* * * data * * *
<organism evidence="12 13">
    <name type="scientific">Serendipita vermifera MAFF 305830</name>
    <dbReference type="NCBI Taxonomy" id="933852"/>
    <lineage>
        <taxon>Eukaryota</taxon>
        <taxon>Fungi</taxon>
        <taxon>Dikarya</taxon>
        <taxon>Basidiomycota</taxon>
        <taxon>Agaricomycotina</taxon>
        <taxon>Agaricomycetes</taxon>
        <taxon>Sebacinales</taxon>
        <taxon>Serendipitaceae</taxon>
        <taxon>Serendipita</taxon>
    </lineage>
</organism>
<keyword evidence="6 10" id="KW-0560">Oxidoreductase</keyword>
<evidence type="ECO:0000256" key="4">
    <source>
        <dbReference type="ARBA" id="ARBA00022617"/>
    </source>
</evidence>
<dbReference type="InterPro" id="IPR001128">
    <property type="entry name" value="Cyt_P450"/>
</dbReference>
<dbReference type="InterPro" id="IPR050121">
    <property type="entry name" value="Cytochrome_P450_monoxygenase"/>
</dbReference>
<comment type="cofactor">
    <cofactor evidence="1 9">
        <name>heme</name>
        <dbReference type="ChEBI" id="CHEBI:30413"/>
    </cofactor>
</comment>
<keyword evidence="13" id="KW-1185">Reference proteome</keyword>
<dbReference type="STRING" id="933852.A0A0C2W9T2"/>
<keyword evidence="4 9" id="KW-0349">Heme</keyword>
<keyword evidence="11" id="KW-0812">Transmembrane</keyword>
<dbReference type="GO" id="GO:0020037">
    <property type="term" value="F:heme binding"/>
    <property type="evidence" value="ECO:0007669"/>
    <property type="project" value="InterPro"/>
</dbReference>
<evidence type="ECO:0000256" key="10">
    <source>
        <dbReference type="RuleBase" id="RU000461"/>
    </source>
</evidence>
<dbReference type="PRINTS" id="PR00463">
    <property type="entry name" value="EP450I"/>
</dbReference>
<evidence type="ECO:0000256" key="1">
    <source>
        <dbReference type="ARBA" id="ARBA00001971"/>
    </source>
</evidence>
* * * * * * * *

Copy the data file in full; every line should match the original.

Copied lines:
<organism evidence="12 13">
    <name type="scientific">Serendipita vermifera MAFF 305830</name>
    <dbReference type="NCBI Taxonomy" id="933852"/>
    <lineage>
        <taxon>Eukaryota</taxon>
        <taxon>Fungi</taxon>
        <taxon>Dikarya</taxon>
        <taxon>Basidiomycota</taxon>
        <taxon>Agaricomycotina</taxon>
        <taxon>Agaricomycetes</taxon>
        <taxon>Sebacinales</taxon>
        <taxon>Serendipitaceae</taxon>
        <taxon>Serendipita</taxon>
    </lineage>
</organism>
<keyword evidence="6 10" id="KW-0560">Oxidoreductase</keyword>
<evidence type="ECO:0000256" key="4">
    <source>
        <dbReference type="ARBA" id="ARBA00022617"/>
    </source>
</evidence>
<dbReference type="InterPro" id="IPR001128">
    <property type="entry name" value="Cyt_P450"/>
</dbReference>
<dbReference type="InterPro" id="IPR050121">
    <property type="entry name" value="Cytochrome_P450_monoxygenase"/>
</dbReference>
<comment type="cofactor">
    <cofactor evidence="1 9">
        <name>heme</name>
        <dbReference type="ChEBI" id="CHEBI:30413"/>
    </cofactor>
</comment>
<keyword evidence="13" id="KW-1185">Reference proteome</keyword>
<dbReference type="STRING" id="933852.A0A0C2W9T2"/>
<keyword evidence="4 9" id="KW-0349">Heme</keyword>
<keyword evidence="11" id="KW-0812">Transmembrane</keyword>
<dbReference type="GO" id="GO:0020037">
    <property type="term" value="F:heme binding"/>
    <property type="evidence" value="ECO:0007669"/>
    <property type="project" value="InterPro"/>
</dbReference>
<evidence type="ECO:0000256" key="10">
    <source>
        <dbReference type="RuleBase" id="RU000461"/>
    </source>
</evidence>
<dbReference type="PRINTS" id="PR00463">
    <property type="entry name" value="EP450I"/>
</dbReference>
<evidence type="ECO:0000256" key="1">
    <source>
        <dbReference type="ARBA" id="ARBA00001971"/>
    </source>
</evidence>